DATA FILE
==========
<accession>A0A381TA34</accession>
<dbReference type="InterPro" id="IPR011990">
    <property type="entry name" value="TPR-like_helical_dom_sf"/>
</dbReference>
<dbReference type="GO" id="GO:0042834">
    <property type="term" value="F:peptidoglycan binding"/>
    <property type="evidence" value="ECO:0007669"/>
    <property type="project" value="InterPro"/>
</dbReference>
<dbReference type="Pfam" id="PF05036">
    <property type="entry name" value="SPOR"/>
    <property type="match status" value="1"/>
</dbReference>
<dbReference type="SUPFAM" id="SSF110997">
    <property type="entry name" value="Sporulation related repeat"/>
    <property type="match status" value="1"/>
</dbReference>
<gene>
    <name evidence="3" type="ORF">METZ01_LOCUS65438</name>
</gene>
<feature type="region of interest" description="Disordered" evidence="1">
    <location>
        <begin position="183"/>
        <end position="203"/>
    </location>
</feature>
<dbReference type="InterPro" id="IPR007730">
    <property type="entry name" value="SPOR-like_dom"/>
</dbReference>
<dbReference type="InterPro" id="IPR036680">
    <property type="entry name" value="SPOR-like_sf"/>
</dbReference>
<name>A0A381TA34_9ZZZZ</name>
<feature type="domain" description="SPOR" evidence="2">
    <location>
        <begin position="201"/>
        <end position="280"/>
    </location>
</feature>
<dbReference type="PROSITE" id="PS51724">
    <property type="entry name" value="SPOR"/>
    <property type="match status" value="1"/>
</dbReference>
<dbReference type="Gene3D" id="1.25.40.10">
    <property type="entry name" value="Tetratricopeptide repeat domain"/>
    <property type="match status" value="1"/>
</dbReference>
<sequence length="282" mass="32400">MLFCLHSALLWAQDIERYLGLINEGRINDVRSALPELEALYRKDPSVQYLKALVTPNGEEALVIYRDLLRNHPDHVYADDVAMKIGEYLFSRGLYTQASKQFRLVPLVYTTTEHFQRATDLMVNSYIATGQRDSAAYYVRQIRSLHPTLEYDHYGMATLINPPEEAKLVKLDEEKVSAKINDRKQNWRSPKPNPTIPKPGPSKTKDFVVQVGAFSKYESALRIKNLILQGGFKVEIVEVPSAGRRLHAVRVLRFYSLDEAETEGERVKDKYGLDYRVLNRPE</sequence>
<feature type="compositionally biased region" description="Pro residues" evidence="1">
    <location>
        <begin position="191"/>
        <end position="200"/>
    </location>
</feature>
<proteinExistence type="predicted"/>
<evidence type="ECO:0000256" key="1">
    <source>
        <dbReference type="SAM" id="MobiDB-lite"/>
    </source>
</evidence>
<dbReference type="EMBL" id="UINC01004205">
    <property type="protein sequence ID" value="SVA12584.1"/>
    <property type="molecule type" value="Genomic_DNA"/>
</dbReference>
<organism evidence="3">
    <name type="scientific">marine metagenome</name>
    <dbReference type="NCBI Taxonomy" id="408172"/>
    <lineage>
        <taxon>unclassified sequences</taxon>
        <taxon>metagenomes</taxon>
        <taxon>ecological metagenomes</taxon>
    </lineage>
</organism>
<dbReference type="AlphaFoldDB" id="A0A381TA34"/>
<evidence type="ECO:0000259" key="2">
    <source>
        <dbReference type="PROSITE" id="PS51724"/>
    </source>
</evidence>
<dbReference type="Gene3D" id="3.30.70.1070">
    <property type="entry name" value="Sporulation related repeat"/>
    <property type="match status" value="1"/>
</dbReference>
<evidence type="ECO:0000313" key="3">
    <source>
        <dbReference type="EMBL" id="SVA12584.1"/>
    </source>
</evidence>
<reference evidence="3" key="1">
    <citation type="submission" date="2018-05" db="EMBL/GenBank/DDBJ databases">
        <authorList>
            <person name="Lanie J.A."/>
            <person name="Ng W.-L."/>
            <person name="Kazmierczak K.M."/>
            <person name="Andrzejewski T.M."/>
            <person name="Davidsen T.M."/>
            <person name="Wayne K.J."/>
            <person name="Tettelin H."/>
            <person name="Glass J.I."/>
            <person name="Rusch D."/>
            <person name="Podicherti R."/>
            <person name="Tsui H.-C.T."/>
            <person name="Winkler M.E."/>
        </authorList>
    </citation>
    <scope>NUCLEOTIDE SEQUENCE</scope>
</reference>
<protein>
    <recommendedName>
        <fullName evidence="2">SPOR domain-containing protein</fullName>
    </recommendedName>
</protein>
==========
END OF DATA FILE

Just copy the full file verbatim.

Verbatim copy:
<accession>A0A381TA34</accession>
<dbReference type="InterPro" id="IPR011990">
    <property type="entry name" value="TPR-like_helical_dom_sf"/>
</dbReference>
<dbReference type="GO" id="GO:0042834">
    <property type="term" value="F:peptidoglycan binding"/>
    <property type="evidence" value="ECO:0007669"/>
    <property type="project" value="InterPro"/>
</dbReference>
<dbReference type="Pfam" id="PF05036">
    <property type="entry name" value="SPOR"/>
    <property type="match status" value="1"/>
</dbReference>
<dbReference type="SUPFAM" id="SSF110997">
    <property type="entry name" value="Sporulation related repeat"/>
    <property type="match status" value="1"/>
</dbReference>
<gene>
    <name evidence="3" type="ORF">METZ01_LOCUS65438</name>
</gene>
<feature type="region of interest" description="Disordered" evidence="1">
    <location>
        <begin position="183"/>
        <end position="203"/>
    </location>
</feature>
<dbReference type="InterPro" id="IPR007730">
    <property type="entry name" value="SPOR-like_dom"/>
</dbReference>
<dbReference type="InterPro" id="IPR036680">
    <property type="entry name" value="SPOR-like_sf"/>
</dbReference>
<name>A0A381TA34_9ZZZZ</name>
<feature type="domain" description="SPOR" evidence="2">
    <location>
        <begin position="201"/>
        <end position="280"/>
    </location>
</feature>
<dbReference type="PROSITE" id="PS51724">
    <property type="entry name" value="SPOR"/>
    <property type="match status" value="1"/>
</dbReference>
<dbReference type="Gene3D" id="1.25.40.10">
    <property type="entry name" value="Tetratricopeptide repeat domain"/>
    <property type="match status" value="1"/>
</dbReference>
<sequence length="282" mass="32400">MLFCLHSALLWAQDIERYLGLINEGRINDVRSALPELEALYRKDPSVQYLKALVTPNGEEALVIYRDLLRNHPDHVYADDVAMKIGEYLFSRGLYTQASKQFRLVPLVYTTTEHFQRATDLMVNSYIATGQRDSAAYYVRQIRSLHPTLEYDHYGMATLINPPEEAKLVKLDEEKVSAKINDRKQNWRSPKPNPTIPKPGPSKTKDFVVQVGAFSKYESALRIKNLILQGGFKVEIVEVPSAGRRLHAVRVLRFYSLDEAETEGERVKDKYGLDYRVLNRPE</sequence>
<feature type="compositionally biased region" description="Pro residues" evidence="1">
    <location>
        <begin position="191"/>
        <end position="200"/>
    </location>
</feature>
<proteinExistence type="predicted"/>
<evidence type="ECO:0000256" key="1">
    <source>
        <dbReference type="SAM" id="MobiDB-lite"/>
    </source>
</evidence>
<dbReference type="EMBL" id="UINC01004205">
    <property type="protein sequence ID" value="SVA12584.1"/>
    <property type="molecule type" value="Genomic_DNA"/>
</dbReference>
<organism evidence="3">
    <name type="scientific">marine metagenome</name>
    <dbReference type="NCBI Taxonomy" id="408172"/>
    <lineage>
        <taxon>unclassified sequences</taxon>
        <taxon>metagenomes</taxon>
        <taxon>ecological metagenomes</taxon>
    </lineage>
</organism>
<dbReference type="AlphaFoldDB" id="A0A381TA34"/>
<evidence type="ECO:0000259" key="2">
    <source>
        <dbReference type="PROSITE" id="PS51724"/>
    </source>
</evidence>
<dbReference type="Gene3D" id="3.30.70.1070">
    <property type="entry name" value="Sporulation related repeat"/>
    <property type="match status" value="1"/>
</dbReference>
<evidence type="ECO:0000313" key="3">
    <source>
        <dbReference type="EMBL" id="SVA12584.1"/>
    </source>
</evidence>
<reference evidence="3" key="1">
    <citation type="submission" date="2018-05" db="EMBL/GenBank/DDBJ databases">
        <authorList>
            <person name="Lanie J.A."/>
            <person name="Ng W.-L."/>
            <person name="Kazmierczak K.M."/>
            <person name="Andrzejewski T.M."/>
            <person name="Davidsen T.M."/>
            <person name="Wayne K.J."/>
            <person name="Tettelin H."/>
            <person name="Glass J.I."/>
            <person name="Rusch D."/>
            <person name="Podicherti R."/>
            <person name="Tsui H.-C.T."/>
            <person name="Winkler M.E."/>
        </authorList>
    </citation>
    <scope>NUCLEOTIDE SEQUENCE</scope>
</reference>
<protein>
    <recommendedName>
        <fullName evidence="2">SPOR domain-containing protein</fullName>
    </recommendedName>
</protein>